Photo: flickr/World Economic Forum
NYU Professor Nouriel Roubini is in Aix-en-Provence.But the French countryside hasn’t cheered him up any.
In fact, in a new video interview with Bloomberg’s Caroline Connan, Professor Roubini has outdone himself, issuing a forecast so apocalyptic that even devout Roubini-ites will be startled by its pessimism.
(It’s the smoothness, eloquence, and utterly matter-of-fact delivery that makes it so alarming.)
The fun starts at the 5-minute mark. Here are the highlights, which are delivered in perfect bullet-point format by Roubini, one after another:
- “By 2013, the ability of policy makers to kick the can down the road is going to run out of steam”
- “In the Euro-zone the slow-motion train-wreck could become a faster-motion train wreck”
- “The U.S. looks close to stall-speed and a recession, given the latest economic data”
- “The landing of China is becoming harder rather than softer”
- “The other emerging markets are all sharply slowing down in terms of growth–the BRICs, China, Russia, India, Brazil, and also Mexico, Turkey. Partly it’s because there’s a recession in the Eurozone and U.K., partly it’s because they’re not doing their reforms.”
- “And finally there is the time bomb of a potential war between Israel and the U.S. and Iran. Negotiations have failed. The sanctions will fail. Obama doesn’t want a war before the election, but after the election, regardless of whether it is Obama elected or Romney, chances are the U.S. is going to decide to go and attack Iran and then you’ll have a doubling in global oil prices overnight.”
- “So, it’s the perfect storm! You could have a collapse of the Eurozone, a U.S. double-dip, hard-landing of China, hard-landing of emerging markets, and a war in the Middle East. Next year could be a global perfect storm.”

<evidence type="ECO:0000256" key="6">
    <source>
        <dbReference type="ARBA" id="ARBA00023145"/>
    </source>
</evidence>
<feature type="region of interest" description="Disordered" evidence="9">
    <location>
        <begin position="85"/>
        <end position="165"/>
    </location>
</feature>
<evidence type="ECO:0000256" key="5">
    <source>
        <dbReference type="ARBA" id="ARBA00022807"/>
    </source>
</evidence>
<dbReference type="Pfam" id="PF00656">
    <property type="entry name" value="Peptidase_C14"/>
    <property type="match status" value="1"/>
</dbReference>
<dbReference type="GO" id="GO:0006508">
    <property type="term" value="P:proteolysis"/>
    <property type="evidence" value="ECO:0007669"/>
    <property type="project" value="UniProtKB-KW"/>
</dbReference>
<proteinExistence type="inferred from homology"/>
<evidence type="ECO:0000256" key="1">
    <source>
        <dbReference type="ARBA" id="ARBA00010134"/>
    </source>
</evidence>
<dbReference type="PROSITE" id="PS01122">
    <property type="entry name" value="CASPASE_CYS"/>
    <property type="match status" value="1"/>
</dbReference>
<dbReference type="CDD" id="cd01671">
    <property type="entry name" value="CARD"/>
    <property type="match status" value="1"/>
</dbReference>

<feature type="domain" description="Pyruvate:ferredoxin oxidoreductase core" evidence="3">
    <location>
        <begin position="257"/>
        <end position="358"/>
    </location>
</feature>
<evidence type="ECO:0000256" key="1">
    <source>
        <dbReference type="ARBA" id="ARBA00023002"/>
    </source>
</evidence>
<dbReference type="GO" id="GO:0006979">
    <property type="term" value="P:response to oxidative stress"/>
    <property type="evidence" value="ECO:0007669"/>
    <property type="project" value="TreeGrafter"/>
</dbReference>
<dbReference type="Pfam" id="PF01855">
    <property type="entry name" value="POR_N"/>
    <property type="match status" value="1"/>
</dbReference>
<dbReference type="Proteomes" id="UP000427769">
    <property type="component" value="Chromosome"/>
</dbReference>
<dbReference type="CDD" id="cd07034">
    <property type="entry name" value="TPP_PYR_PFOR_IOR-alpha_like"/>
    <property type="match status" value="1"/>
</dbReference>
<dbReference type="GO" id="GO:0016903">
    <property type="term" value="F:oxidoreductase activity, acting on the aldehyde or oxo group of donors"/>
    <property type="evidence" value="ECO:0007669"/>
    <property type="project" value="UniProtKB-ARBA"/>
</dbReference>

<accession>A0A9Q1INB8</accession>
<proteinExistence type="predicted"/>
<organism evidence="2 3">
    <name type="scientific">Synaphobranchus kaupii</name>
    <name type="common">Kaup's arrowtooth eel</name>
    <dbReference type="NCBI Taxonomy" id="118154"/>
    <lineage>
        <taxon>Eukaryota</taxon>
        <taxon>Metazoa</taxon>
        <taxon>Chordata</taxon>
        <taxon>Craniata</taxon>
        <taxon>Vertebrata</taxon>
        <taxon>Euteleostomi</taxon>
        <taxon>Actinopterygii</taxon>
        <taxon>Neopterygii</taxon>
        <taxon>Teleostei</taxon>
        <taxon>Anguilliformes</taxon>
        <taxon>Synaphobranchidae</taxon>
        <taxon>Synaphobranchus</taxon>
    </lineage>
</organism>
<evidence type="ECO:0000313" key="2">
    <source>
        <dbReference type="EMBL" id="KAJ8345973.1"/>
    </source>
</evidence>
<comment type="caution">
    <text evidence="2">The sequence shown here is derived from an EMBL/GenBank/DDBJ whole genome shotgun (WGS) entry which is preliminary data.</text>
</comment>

At this point, Bloomberg’s Connan asks a question:
“So you’re predicting a scenario that is much worse than 2008?
“Well, it’s much worse, because like 2008 you have an economic and financial crisis, but unlike 2008, you’re running out of policy bullets. In 2008, you could cut rates from 5%-6% down to zero, do QE1, QE2, QE3, you could do fiscal stimulus up to 10% of GDP, you could backstop a guarantee bailout of banks and everybody else. Today, more QEs are becoming less and less effective because the problems are of insolvency not illiquidity. Fiscal deficits are already so large that everybody has to cut them, not increase them. And you cannot bail out the banks because 1) there is political opposition to it, 2) governments are near insolvent and they cannot bail out themselves, let alone bail out the banking system.
“So the problem is that we are running out of policy bullets. We’re running out of policy rabbits to pull out of the policy hats compared to 2008.
“So if a freefall of markets and economy does occur, you don’t have any more of a safety net of enough policy bullets to try to absorb the shocks, because we’ve been spending the last 4 years using 95% of those bullets. So we are running out of bullets.”
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